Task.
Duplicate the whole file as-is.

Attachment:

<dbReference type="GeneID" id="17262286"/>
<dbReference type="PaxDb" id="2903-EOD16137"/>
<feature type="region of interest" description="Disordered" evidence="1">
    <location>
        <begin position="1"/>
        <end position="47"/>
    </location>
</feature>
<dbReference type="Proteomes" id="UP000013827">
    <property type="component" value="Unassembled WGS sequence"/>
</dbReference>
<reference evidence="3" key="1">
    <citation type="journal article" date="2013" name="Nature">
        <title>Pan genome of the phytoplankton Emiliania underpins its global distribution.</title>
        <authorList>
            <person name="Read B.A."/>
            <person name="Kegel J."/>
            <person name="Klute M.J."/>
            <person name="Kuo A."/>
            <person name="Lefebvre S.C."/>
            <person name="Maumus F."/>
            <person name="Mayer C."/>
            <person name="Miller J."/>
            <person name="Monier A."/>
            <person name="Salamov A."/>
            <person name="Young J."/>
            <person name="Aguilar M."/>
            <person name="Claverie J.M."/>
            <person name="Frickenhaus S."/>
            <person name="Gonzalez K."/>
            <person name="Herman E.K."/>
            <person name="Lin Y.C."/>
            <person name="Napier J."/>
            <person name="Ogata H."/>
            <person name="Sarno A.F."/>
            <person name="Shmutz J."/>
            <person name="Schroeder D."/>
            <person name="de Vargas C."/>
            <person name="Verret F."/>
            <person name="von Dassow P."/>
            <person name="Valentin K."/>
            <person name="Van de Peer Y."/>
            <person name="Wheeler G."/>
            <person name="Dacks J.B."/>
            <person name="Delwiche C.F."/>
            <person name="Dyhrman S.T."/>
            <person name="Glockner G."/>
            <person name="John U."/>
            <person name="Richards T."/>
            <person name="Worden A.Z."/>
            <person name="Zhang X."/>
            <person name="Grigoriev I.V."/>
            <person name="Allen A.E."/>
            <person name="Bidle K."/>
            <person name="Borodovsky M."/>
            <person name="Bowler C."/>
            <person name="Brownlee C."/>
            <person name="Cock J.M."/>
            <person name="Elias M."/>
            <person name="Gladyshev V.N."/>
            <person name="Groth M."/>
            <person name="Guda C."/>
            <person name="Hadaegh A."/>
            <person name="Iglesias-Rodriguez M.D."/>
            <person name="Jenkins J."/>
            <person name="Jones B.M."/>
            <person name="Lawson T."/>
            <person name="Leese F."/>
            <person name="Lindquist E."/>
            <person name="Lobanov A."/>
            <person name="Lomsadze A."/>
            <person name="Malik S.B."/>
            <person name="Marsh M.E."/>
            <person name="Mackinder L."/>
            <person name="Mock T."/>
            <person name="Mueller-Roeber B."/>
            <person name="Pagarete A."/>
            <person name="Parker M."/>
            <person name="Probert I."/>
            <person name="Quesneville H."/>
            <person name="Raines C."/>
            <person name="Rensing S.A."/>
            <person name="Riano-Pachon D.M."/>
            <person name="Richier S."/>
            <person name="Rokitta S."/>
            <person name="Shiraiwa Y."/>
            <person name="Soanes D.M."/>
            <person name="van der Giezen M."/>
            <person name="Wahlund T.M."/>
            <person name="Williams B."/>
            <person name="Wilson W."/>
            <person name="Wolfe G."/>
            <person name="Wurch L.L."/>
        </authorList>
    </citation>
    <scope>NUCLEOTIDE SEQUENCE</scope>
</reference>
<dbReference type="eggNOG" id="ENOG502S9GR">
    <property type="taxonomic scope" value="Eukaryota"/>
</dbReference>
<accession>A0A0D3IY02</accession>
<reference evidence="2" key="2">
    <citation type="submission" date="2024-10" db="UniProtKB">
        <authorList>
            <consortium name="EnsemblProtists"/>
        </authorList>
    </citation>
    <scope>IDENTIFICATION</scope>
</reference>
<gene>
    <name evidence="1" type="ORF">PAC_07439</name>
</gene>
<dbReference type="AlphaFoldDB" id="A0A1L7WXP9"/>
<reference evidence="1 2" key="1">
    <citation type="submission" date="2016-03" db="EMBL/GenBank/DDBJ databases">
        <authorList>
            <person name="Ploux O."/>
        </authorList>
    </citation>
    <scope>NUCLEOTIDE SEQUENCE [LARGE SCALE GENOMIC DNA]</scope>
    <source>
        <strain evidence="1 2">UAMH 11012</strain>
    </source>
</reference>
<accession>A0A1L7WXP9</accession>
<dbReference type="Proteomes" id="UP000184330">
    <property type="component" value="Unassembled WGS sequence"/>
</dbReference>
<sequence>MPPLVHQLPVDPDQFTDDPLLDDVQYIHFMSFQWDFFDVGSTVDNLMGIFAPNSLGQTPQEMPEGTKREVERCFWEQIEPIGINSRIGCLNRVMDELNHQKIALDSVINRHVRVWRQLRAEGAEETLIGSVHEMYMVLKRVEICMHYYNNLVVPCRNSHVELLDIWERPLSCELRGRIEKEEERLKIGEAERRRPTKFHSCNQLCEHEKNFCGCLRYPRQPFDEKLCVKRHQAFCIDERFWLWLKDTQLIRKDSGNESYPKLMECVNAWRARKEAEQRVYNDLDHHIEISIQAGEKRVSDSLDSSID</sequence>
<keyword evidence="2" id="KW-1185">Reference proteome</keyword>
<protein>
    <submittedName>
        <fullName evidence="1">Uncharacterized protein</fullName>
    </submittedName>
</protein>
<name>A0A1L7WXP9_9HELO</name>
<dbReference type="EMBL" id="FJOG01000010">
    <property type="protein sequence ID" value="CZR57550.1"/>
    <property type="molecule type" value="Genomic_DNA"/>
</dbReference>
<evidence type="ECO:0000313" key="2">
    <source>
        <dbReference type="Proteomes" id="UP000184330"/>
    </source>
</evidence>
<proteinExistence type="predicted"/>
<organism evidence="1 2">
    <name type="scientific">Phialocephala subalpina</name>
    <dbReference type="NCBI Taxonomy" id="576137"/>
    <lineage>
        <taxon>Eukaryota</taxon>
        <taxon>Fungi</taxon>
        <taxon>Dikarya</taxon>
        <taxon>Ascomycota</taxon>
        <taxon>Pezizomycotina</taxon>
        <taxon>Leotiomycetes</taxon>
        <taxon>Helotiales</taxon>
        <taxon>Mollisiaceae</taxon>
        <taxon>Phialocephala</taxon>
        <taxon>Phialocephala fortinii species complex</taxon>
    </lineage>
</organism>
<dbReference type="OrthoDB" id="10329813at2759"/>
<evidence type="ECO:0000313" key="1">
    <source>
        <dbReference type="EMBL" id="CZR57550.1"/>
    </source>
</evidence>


<dbReference type="GeneID" id="17262286"/>
<dbReference type="PaxDb" id="2903-EOD16137"/>
<feature type="region of interest" description="Disordered" evidence="1">
    <location>
        <begin position="1"/>
        <end position="47"/>
    </location>
</feature>
<dbReference type="Proteomes" id="UP000013827">
    <property type="component" value="Unassembled WGS sequence"/>
</dbReference>
<reference evidence="3" key="1">
    <citation type="journal article" date="2013" name="Nature">
        <title>Pan genome of the phytoplankton Emiliania underpins its global distribution.</title>
        <authorList>
            <person name="Read B.A."/>
            <person name="Kegel J."/>
            <person name="Klute M.J."/>
            <person name="Kuo A."/>
            <person name="Lefebvre S.C."/>
            <person name="Maumus F."/>
            <person name="Mayer C."/>
            <person name="Miller J."/>
            <person name="Monier A."/>
            <person name="Salamov A."/>
            <person name="Young J."/>
            <person name="Aguilar M."/>
            <person name="Claverie J.M."/>
            <person name="Frickenhaus S."/>
            <person name="Gonzalez K."/>
            <person name="Herman E.K."/>
            <person name="Lin Y.C."/>
            <person name="Napier J."/>
            <person name="Ogata H."/>
            <person name="Sarno A.F."/>
            <person name="Shmutz J."/>
            <person name="Schroeder D."/>
            <person name="de Vargas C."/>
            <person name="Verret F."/>
            <person name="von Dassow P."/>
            <person name="Valentin K."/>
            <person name="Van de Peer Y."/>
            <person name="Wheeler G."/>
            <person name="Dacks J.B."/>
            <person name="Delwiche C.F."/>
            <person name="Dyhrman S.T."/>
            <person name="Glockner G."/>
            <person name="John U."/>
            <person name="Richards T."/>
            <person name="Worden A.Z."/>
            <person name="Zhang X."/>
            <person name="Grigoriev I.V."/>
            <person name="Allen A.E."/>
            <person name="Bidle K."/>
            <person name="Borodovsky M."/>
            <person name="Bowler C."/>
            <person name="Brownlee C."/>
            <person name="Cock J.M."/>
            <person name="Elias M."/>
            <person name="Gladyshev V.N."/>
            <person name="Groth M."/>
            <person name="Guda C."/>
            <person name="Hadaegh A."/>
            <person name="Iglesias-Rodriguez M.D."/>
            <person name="Jenkins J."/>
            <person name="Jones B.M."/>
            <person name="Lawson T."/>
            <person name="Leese F."/>
            <person name="Lindquist E."/>
            <person name="Lobanov A."/>
            <person name="Lomsadze A."/>
            <person name="Malik S.B."/>
            <person name="Marsh M.E."/>
            <person name="Mackinder L."/>
            <person name="Mock T."/>
            <person name="Mueller-Roeber B."/>
            <person name="Pagarete A."/>
            <person name="Parker M."/>
            <person name="Probert I."/>
            <person name="Quesneville H."/>
            <person name="Raines C."/>
            <person name="Rensing S.A."/>
            <person name="Riano-Pachon D.M."/>
            <person name="Richier S."/>
            <person name="Rokitta S."/>
            <person name="Shiraiwa Y."/>
            <person name="Soanes D.M."/>
            <person name="van der Giezen M."/>
            <person name="Wahlund T.M."/>
            <person name="Williams B."/>
            <person name="Wilson W."/>
            <person name="Wolfe G."/>
            <person name="Wurch L.L."/>
        </authorList>
    </citation>
    <scope>NUCLEOTIDE SEQUENCE</scope>
</reference>
<dbReference type="eggNOG" id="ENOG502S9GR">
    <property type="taxonomic scope" value="Eukaryota"/>
</dbReference>
<accession>A0A0D3IY02</accession>
<reference evidence="2" key="2">
    <citation type="submission" date="2024-10" db="UniProtKB">
        <authorList>
            <consortium name="EnsemblProtists"/>
        </authorList>
    </citation>
    <scope>IDENTIFICATION</scope>
</reference>
<gene>
    <name evidence="1" type="ORF">PAC_07439</name>
</gene>
<dbReference type="AlphaFoldDB" id="A0A1L7WXP9"/>
<reference evidence="1 2" key="1">
    <citation type="submission" date="2016-03" db="EMBL/GenBank/DDBJ databases">
        <authorList>
            <person name="Ploux O."/>
        </authorList>
    </citation>
    <scope>NUCLEOTIDE SEQUENCE [LARGE SCALE GENOMIC DNA]</scope>
    <source>
        <strain evidence="1 2">UAMH 11012</strain>
    </source>
</reference>
<accession>A0A1L7WXP9</accession>
<dbReference type="Proteomes" id="UP000184330">
    <property type="component" value="Unassembled WGS sequence"/>
</dbReference>
<sequence>MPPLVHQLPVDPDQFTDDPLLDDVQYIHFMSFQWDFFDVGSTVDNLMGIFAPNSLGQTPQEMPEGTKREVERCFWEQIEPIGINSRIGCLNRVMDELNHQKIALDSVINRHVRVWRQLRAEGAEETLIGSVHEMYMVLKRVEICMHYYNNLVVPCRNSHVELLDIWERPLSCELRGRIEKEEERLKIGEAERRRPTKFHSCNQLCEHEKNFCGCLRYPRQPFDEKLCVKRHQAFCIDERFWLWLKDTQLIRKDSGNESYPKLMECVNAWRARKEAEQRVYNDLDHHIEISIQAGEKRVSDSLDSSID</sequence>
<keyword evidence="2" id="KW-1185">Reference proteome</keyword>
<protein>
    <submittedName>
        <fullName evidence="1">Uncharacterized protein</fullName>
    </submittedName>
</protein>
<name>A0A1L7WXP9_9HELO</name>
<dbReference type="EMBL" id="FJOG01000010">
    <property type="protein sequence ID" value="CZR57550.1"/>
    <property type="molecule type" value="Genomic_DNA"/>
</dbReference>
<evidence type="ECO:0000313" key="2">
    <source>
        <dbReference type="Proteomes" id="UP000184330"/>
    </source>
</evidence>
<proteinExistence type="predicted"/>
<organism evidence="1 2">
    <name type="scientific">Phialocephala subalpina</name>
    <dbReference type="NCBI Taxonomy" id="576137"/>
    <lineage>
        <taxon>Eukaryota</taxon>
        <taxon>Fungi</taxon>
        <taxon>Dikarya</taxon>
        <taxon>Ascomycota</taxon>
        <taxon>Pezizomycotina</taxon>
        <taxon>Leotiomycetes</taxon>
        <taxon>Helotiales</taxon>
        <taxon>Mollisiaceae</taxon>
        <taxon>Phialocephala</taxon>
        <taxon>Phialocephala fortinii species complex</taxon>
    </lineage>
</organism>
<dbReference type="OrthoDB" id="10329813at2759"/>
<evidence type="ECO:0000313" key="1">
    <source>
        <dbReference type="EMBL" id="CZR57550.1"/>
    </source>
</evidence>